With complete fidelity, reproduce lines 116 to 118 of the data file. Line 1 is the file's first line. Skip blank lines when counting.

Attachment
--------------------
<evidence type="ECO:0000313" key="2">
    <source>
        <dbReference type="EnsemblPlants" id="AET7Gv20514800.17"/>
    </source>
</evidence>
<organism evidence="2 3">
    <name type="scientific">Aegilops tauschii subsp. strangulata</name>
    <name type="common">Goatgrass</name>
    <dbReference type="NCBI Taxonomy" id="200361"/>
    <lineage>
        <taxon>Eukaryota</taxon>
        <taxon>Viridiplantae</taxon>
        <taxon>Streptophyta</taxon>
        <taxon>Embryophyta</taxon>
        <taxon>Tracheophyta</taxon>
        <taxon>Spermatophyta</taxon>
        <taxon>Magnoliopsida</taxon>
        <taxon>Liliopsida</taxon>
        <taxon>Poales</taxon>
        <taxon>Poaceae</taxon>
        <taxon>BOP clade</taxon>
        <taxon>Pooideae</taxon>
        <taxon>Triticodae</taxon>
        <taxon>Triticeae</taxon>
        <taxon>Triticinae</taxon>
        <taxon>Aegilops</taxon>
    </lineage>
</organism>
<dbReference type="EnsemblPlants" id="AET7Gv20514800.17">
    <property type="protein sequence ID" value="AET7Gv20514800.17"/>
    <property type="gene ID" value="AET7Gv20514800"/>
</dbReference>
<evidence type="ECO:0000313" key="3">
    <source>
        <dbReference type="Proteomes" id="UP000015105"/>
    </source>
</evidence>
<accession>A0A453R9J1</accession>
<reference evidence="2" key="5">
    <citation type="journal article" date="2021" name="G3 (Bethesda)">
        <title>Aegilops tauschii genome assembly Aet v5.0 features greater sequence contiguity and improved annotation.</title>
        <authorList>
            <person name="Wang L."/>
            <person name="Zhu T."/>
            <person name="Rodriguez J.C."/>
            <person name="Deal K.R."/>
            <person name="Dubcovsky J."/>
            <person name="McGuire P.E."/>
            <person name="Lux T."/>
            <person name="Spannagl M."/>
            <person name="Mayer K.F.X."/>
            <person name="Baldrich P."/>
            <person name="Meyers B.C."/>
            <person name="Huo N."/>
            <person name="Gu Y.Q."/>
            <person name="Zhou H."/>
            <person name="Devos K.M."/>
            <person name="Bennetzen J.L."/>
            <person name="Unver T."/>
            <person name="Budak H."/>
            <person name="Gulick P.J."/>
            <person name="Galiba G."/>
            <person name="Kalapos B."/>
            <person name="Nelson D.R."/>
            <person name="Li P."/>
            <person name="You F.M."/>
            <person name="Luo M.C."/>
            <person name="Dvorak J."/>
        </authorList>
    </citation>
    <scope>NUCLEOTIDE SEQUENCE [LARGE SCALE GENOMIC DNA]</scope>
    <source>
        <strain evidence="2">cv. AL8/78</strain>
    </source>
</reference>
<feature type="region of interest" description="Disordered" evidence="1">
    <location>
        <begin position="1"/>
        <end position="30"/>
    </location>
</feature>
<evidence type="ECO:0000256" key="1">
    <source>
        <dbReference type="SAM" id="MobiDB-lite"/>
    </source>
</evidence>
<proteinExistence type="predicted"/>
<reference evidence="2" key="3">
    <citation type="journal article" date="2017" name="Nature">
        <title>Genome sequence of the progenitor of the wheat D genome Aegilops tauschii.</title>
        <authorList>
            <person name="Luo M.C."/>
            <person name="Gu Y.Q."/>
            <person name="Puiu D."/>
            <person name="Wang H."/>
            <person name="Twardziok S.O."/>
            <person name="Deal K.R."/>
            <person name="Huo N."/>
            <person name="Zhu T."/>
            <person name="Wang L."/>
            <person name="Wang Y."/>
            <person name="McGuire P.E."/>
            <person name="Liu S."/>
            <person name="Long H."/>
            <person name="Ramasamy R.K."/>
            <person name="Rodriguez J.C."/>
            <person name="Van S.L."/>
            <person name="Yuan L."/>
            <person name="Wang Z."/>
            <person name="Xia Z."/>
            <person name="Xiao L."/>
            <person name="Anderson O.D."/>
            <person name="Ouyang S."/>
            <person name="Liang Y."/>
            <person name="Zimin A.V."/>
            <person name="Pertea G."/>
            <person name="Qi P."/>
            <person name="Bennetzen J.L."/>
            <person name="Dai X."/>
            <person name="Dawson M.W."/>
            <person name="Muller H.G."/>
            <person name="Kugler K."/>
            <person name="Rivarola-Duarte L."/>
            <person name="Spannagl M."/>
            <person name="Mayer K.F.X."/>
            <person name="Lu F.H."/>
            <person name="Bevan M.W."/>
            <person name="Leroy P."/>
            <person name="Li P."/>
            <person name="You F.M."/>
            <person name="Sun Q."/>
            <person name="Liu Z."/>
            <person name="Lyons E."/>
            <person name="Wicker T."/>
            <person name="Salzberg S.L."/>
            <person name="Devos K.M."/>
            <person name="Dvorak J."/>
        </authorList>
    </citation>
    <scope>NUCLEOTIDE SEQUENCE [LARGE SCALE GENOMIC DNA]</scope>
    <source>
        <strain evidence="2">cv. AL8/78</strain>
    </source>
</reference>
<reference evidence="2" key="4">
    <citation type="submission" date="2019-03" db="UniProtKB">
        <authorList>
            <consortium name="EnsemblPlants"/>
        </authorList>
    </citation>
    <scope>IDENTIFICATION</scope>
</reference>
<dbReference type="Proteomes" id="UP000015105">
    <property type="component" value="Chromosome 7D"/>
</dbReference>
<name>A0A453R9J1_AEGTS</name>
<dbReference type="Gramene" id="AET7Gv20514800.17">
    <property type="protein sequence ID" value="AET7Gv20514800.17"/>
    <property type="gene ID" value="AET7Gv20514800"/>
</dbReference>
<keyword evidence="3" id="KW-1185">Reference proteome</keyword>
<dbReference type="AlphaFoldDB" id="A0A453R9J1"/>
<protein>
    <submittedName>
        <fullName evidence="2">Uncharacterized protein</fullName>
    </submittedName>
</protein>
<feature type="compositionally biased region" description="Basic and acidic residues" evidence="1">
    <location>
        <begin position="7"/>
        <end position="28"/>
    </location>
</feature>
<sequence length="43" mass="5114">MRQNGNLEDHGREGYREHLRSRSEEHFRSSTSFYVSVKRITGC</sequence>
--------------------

            <person name="Pertea G."/>
            <person name="Qi P."/>
            <person name="Bennetzen J.L."/>